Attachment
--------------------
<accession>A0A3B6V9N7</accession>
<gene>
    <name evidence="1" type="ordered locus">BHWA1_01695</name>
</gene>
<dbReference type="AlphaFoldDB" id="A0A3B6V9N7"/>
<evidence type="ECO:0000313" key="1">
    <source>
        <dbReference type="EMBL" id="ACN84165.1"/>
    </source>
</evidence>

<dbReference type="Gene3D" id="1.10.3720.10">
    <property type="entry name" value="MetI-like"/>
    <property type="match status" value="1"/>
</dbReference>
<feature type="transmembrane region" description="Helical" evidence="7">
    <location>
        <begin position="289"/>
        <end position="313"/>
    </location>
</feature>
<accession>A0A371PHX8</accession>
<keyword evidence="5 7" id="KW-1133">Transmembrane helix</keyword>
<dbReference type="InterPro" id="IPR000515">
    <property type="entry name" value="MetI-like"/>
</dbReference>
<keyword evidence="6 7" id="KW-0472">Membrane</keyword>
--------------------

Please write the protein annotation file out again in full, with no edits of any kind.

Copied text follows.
<accession>A0A3B6V9N7</accession>
<gene>
    <name evidence="1" type="ordered locus">BHWA1_01695</name>
</gene>
<dbReference type="AlphaFoldDB" id="A0A3B6V9N7"/>
<evidence type="ECO:0000313" key="1">
    <source>
        <dbReference type="EMBL" id="ACN84165.1"/>
    </source>
</evidence>

<dbReference type="Gene3D" id="1.10.3720.10">
    <property type="entry name" value="MetI-like"/>
    <property type="match status" value="1"/>
</dbReference>
<feature type="transmembrane region" description="Helical" evidence="7">
    <location>
        <begin position="289"/>
        <end position="313"/>
    </location>
</feature>
<accession>A0A371PHX8</accession>
<keyword evidence="5 7" id="KW-1133">Transmembrane helix</keyword>
<dbReference type="InterPro" id="IPR000515">
    <property type="entry name" value="MetI-like"/>
</dbReference>
<keyword evidence="6 7" id="KW-0472">Membrane</keyword>